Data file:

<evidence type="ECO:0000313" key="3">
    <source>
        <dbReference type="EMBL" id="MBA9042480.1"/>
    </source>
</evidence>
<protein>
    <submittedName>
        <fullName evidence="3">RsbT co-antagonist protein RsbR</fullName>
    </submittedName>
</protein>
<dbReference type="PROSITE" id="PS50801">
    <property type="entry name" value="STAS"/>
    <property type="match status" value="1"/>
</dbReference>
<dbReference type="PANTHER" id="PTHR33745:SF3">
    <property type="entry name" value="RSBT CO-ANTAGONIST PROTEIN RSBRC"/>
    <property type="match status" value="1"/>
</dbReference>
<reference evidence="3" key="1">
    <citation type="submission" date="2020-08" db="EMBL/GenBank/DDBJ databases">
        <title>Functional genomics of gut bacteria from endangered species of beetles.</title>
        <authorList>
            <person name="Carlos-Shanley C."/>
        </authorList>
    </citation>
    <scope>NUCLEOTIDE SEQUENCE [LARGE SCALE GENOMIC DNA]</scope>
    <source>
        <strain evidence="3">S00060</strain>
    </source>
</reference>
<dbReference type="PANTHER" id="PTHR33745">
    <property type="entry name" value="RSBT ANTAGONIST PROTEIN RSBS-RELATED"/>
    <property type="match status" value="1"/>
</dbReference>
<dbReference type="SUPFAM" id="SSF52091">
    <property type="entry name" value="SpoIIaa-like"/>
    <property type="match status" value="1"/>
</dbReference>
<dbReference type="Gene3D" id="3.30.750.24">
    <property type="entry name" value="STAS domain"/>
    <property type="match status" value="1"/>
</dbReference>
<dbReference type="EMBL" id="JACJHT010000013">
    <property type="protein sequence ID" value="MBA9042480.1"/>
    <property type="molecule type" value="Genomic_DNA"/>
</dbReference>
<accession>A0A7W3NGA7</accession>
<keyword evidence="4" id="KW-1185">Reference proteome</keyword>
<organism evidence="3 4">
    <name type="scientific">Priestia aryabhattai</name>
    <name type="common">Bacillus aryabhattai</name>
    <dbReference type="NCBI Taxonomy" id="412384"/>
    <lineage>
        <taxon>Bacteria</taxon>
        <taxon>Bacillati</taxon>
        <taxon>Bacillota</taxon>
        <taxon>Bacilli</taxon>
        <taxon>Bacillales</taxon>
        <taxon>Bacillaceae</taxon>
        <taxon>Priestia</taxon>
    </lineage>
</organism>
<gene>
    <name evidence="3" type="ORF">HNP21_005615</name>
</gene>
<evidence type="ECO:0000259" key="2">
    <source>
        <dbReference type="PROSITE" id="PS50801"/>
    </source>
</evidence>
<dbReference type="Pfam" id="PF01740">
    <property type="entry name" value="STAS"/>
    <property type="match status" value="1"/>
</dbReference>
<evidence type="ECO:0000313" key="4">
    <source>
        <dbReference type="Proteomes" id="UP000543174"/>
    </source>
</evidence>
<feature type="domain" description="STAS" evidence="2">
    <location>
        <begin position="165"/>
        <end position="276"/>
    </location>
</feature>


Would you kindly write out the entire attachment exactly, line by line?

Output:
<evidence type="ECO:0000313" key="3">
    <source>
        <dbReference type="EMBL" id="MBA9042480.1"/>
    </source>
</evidence>
<protein>
    <submittedName>
        <fullName evidence="3">RsbT co-antagonist protein RsbR</fullName>
    </submittedName>
</protein>
<dbReference type="PROSITE" id="PS50801">
    <property type="entry name" value="STAS"/>
    <property type="match status" value="1"/>
</dbReference>
<dbReference type="PANTHER" id="PTHR33745:SF3">
    <property type="entry name" value="RSBT CO-ANTAGONIST PROTEIN RSBRC"/>
    <property type="match status" value="1"/>
</dbReference>
<reference evidence="3" key="1">
    <citation type="submission" date="2020-08" db="EMBL/GenBank/DDBJ databases">
        <title>Functional genomics of gut bacteria from endangered species of beetles.</title>
        <authorList>
            <person name="Carlos-Shanley C."/>
        </authorList>
    </citation>
    <scope>NUCLEOTIDE SEQUENCE [LARGE SCALE GENOMIC DNA]</scope>
    <source>
        <strain evidence="3">S00060</strain>
    </source>
</reference>
<dbReference type="PANTHER" id="PTHR33745">
    <property type="entry name" value="RSBT ANTAGONIST PROTEIN RSBS-RELATED"/>
    <property type="match status" value="1"/>
</dbReference>
<dbReference type="SUPFAM" id="SSF52091">
    <property type="entry name" value="SpoIIaa-like"/>
    <property type="match status" value="1"/>
</dbReference>
<dbReference type="Gene3D" id="3.30.750.24">
    <property type="entry name" value="STAS domain"/>
    <property type="match status" value="1"/>
</dbReference>
<dbReference type="EMBL" id="JACJHT010000013">
    <property type="protein sequence ID" value="MBA9042480.1"/>
    <property type="molecule type" value="Genomic_DNA"/>
</dbReference>
<accession>A0A7W3NGA7</accession>
<keyword evidence="4" id="KW-1185">Reference proteome</keyword>
<organism evidence="3 4">
    <name type="scientific">Priestia aryabhattai</name>
    <name type="common">Bacillus aryabhattai</name>
    <dbReference type="NCBI Taxonomy" id="412384"/>
    <lineage>
        <taxon>Bacteria</taxon>
        <taxon>Bacillati</taxon>
        <taxon>Bacillota</taxon>
        <taxon>Bacilli</taxon>
        <taxon>Bacillales</taxon>
        <taxon>Bacillaceae</taxon>
        <taxon>Priestia</taxon>
    </lineage>
</organism>
<gene>
    <name evidence="3" type="ORF">HNP21_005615</name>
</gene>
<evidence type="ECO:0000259" key="2">
    <source>
        <dbReference type="PROSITE" id="PS50801"/>
    </source>
</evidence>
<dbReference type="Pfam" id="PF01740">
    <property type="entry name" value="STAS"/>
    <property type="match status" value="1"/>
</dbReference>
<evidence type="ECO:0000313" key="4">
    <source>
        <dbReference type="Proteomes" id="UP000543174"/>
    </source>
</evidence>
<feature type="domain" description="STAS" evidence="2">
    <location>
        <begin position="165"/>
        <end position="276"/>
    </location>
</feature>